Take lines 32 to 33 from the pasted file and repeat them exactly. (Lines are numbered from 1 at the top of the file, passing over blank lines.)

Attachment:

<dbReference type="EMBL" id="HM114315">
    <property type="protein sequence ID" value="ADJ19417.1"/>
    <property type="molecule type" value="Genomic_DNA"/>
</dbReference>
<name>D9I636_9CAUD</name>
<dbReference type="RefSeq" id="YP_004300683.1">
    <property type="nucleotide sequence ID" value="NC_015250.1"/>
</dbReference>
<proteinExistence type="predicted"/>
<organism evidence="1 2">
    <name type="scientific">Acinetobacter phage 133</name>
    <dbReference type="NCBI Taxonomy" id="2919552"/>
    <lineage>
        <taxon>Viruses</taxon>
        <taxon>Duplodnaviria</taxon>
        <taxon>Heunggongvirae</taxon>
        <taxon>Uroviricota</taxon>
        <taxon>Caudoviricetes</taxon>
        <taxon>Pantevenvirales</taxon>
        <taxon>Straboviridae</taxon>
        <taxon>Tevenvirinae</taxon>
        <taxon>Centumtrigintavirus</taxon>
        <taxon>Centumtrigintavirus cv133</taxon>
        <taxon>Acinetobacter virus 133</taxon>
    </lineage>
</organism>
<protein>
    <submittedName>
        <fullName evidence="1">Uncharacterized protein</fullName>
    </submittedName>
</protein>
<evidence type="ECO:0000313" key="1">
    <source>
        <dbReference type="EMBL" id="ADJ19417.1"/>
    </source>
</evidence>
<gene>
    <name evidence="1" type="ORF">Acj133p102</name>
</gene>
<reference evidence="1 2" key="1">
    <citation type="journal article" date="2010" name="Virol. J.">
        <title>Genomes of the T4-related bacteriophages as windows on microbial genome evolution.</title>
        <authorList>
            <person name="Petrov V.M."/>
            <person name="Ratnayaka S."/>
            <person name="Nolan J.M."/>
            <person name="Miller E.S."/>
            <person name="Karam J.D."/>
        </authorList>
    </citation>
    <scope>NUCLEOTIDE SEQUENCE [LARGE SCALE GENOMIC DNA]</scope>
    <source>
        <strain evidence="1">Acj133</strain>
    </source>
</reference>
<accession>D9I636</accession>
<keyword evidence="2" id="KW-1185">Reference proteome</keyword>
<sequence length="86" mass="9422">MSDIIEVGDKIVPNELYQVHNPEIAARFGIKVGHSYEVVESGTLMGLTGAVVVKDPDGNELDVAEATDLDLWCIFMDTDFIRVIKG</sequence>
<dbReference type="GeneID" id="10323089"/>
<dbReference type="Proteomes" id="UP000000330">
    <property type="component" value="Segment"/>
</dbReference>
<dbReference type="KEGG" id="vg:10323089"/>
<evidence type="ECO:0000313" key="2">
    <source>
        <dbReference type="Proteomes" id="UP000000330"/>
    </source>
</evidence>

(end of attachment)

<evidence type="ECO:0000313" key="1">
    <source>